Broward Sheriff Ken Jenne won't testify in Donald Trump's case against the developers of the Seminole Hard Rock after a judge admonished the real estate tycoon's lawyers for hyping the case in the press and ordered them to name the Sun-Sentinel reporters to whom they had leaked information.
That's the news from the courtroom yesterday, but the inside story of the Sentinel's role in the imbroglio may be even more interesting. And it begins with the newspaper breaking the story last month that Jenne was going to be subpoenaed in the Trump case. The July 14 article, by reporters Sally Kestin and Paula McMahon, led the Metro section.
"Broward Sheriff Ken Jenne has become ensnared in a lawsuit Donald Trump filed against a former employee who helped another developer build the Seminole Hard Rock Hotel & Casino near Hollywood," the reporters wrote.
The problem was that it seemed a bit trumped-up from the beginning. There was absolutely no evidence that Sheriff Jenne had
any role in the development of the Hard Rock. And his connection to developer Richard T. Fields -- the former Trump employee whom "The Donald" accuses of ripping off the idea for the immensely profitable casino and cutting him out of the deal -- was tenuous at best. Jenne moonlighted with casino security contractor T&M Protection Resources, which had been hired by the casino on Fields' recommendation.
The story was nominal at best and seemed totally overplayed by the Sentinel. But there were aggravating factors involved. Jenne was under state and federal investigation at the time and the Sun-Sentinel and Miami Herald were in a heated competition to break news about the sheriff. On top of that, the Herald was not only beating the Sentinel on the sheriff's saga on a regular basis, but the Sentinel had published an erroneous story in June alleging the sheriff had cheated on his income taxes. He had not.
So for the Sentinel, the Trump story, as thin and dubious as it may have been, was a much-needed scoop in a heated fight that it had been losing in desperate fashion. But even the article by Kestin and McMahon was full of quotes about how ridiculous it all was. Jenne's attorney, David Bogenschutz, said: "It seems to me like this is a play by somebody to embarrass him or to make information public to try to embarrass him." Others called it a "fishing expedition" and said it was just more games being played by the Trump team to hound the developers.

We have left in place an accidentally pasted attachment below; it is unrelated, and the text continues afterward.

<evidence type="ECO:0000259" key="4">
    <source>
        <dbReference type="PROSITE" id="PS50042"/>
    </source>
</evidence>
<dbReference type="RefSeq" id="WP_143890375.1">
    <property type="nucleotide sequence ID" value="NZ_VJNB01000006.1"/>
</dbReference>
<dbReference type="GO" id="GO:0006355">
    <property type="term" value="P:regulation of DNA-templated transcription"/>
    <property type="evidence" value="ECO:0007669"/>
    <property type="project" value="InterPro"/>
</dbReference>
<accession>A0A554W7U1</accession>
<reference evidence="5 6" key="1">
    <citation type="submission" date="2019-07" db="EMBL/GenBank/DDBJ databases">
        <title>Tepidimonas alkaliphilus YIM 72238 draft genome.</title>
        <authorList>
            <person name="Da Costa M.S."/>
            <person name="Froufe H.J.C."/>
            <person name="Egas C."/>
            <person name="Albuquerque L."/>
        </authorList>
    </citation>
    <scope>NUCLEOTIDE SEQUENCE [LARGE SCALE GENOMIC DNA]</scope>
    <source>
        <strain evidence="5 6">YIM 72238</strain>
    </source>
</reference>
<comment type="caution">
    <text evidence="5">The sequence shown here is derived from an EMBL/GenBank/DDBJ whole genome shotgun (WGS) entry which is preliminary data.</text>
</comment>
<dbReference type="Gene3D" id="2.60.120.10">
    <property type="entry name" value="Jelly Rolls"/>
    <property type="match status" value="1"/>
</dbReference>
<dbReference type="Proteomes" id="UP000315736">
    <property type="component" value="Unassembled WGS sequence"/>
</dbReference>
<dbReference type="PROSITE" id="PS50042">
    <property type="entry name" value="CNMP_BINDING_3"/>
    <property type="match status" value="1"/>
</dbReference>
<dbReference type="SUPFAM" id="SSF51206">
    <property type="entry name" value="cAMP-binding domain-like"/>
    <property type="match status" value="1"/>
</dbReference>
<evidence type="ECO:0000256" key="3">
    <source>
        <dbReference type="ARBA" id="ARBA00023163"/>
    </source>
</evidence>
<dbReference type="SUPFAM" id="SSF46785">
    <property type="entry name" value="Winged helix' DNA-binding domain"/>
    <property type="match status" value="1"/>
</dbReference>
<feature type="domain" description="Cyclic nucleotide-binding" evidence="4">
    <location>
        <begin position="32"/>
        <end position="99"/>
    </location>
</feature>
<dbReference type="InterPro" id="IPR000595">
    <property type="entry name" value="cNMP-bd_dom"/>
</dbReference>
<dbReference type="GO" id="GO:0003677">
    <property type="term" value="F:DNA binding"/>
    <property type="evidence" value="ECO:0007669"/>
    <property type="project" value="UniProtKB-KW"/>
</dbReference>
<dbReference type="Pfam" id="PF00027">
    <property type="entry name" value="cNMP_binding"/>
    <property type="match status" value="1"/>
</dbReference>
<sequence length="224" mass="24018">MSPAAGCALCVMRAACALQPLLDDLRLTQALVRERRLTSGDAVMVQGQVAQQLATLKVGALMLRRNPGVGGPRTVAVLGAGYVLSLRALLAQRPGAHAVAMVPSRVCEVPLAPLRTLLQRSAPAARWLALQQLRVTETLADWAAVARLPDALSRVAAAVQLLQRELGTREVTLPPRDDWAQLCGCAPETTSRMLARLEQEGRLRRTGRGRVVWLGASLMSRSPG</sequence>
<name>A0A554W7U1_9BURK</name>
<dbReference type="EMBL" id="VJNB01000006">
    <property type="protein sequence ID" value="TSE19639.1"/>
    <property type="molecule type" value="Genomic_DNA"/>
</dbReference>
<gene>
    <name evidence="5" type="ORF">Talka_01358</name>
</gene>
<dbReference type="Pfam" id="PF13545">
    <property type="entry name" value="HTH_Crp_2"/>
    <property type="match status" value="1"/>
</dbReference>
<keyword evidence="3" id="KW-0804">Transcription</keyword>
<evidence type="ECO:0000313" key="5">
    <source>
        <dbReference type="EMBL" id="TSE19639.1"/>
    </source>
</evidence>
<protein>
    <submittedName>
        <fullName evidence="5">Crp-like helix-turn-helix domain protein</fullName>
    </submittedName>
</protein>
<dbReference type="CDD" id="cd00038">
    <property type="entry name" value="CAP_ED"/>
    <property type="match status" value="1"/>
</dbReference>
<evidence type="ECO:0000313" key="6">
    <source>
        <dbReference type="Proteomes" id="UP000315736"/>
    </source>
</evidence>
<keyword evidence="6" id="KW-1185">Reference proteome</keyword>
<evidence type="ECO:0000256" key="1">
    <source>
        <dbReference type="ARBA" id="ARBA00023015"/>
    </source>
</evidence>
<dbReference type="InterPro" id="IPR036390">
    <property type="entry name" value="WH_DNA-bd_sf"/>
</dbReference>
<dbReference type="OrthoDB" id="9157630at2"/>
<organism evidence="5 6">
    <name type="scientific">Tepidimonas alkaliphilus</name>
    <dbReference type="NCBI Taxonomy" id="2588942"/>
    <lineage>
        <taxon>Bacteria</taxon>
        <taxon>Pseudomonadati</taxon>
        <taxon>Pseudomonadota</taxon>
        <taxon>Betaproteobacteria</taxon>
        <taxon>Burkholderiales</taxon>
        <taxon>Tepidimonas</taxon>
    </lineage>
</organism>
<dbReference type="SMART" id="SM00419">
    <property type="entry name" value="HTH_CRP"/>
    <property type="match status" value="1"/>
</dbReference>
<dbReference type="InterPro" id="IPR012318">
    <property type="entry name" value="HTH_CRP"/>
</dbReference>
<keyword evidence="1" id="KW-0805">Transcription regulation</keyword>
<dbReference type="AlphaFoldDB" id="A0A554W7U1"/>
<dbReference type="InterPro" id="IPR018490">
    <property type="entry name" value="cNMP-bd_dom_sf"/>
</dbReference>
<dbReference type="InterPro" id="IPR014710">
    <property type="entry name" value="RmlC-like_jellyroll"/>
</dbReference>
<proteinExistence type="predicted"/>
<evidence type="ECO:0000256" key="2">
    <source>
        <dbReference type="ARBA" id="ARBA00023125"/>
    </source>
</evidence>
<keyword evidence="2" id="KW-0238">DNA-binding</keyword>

Trump's attorney, Robert Reardon Jr., played innocent: "The Trump organization and Donald Trump have absolutely no knowledge of Ken Jenne. It came as a surprise to us that his name popped up in all of this."
Now fast forward to yesterday's court hearing on the Jenne subpoena. Broward Circuit Judge Jeffrey Streitfeld found that the subpoena wasn't necessary and went so far as to question Reardon's ethics, according to this morning's Sun-Sentinel story written by McMahon.
A key line in McMahon's story helps explain how the sheriff became "ensnared" in the Trump suit:
"Trump attorney Robert Reardon Jr. of New London, Conn., said in court that Jenne was subpoenaed in part because of questions Sun-Sentinel reporter Sally Kestin asked Reardon about connections between Jenne and Fields."
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So the questionable subpoena, which was followed by an overplayed newspaper story, had actually originated with said newspaper's influence. The name of the sheriff apparently "popped up" to Trump's legal team when Kestin interviewed Reardon about Jenne. Told you it was interesting.
Streitfeld had apparently had enough of the nonsense. He scolded the Trump attorneys, who then withdrew the spurious subpoena. Then the judge demanded the lawyers to name the reporters to whom they had "leaked" information about the coming subpoena. They named both McMahon and Kestin.
That last bit of courtroom drama likely wasn't necessary -- and was something of an unwelcome intrustion into the Fourth Estate. Their names were already on the story after all. But, in fairness to the judge, Streitfeld was clearly concerned about the reporters' influence on the Trump attorneys as much as he was on the lawyers' leaking of information to the newspaper. And that seems to me to be fair game.
What you have, in the end, is a mess created both by lawyers -- who were bent on embarrassing their legal foe and happy to use the newspaper to do it -- and reporters desperate for a scoop. Unfortunately the tempest they created was played out not in a teapot where it belonged, but in the pages of the newspaper.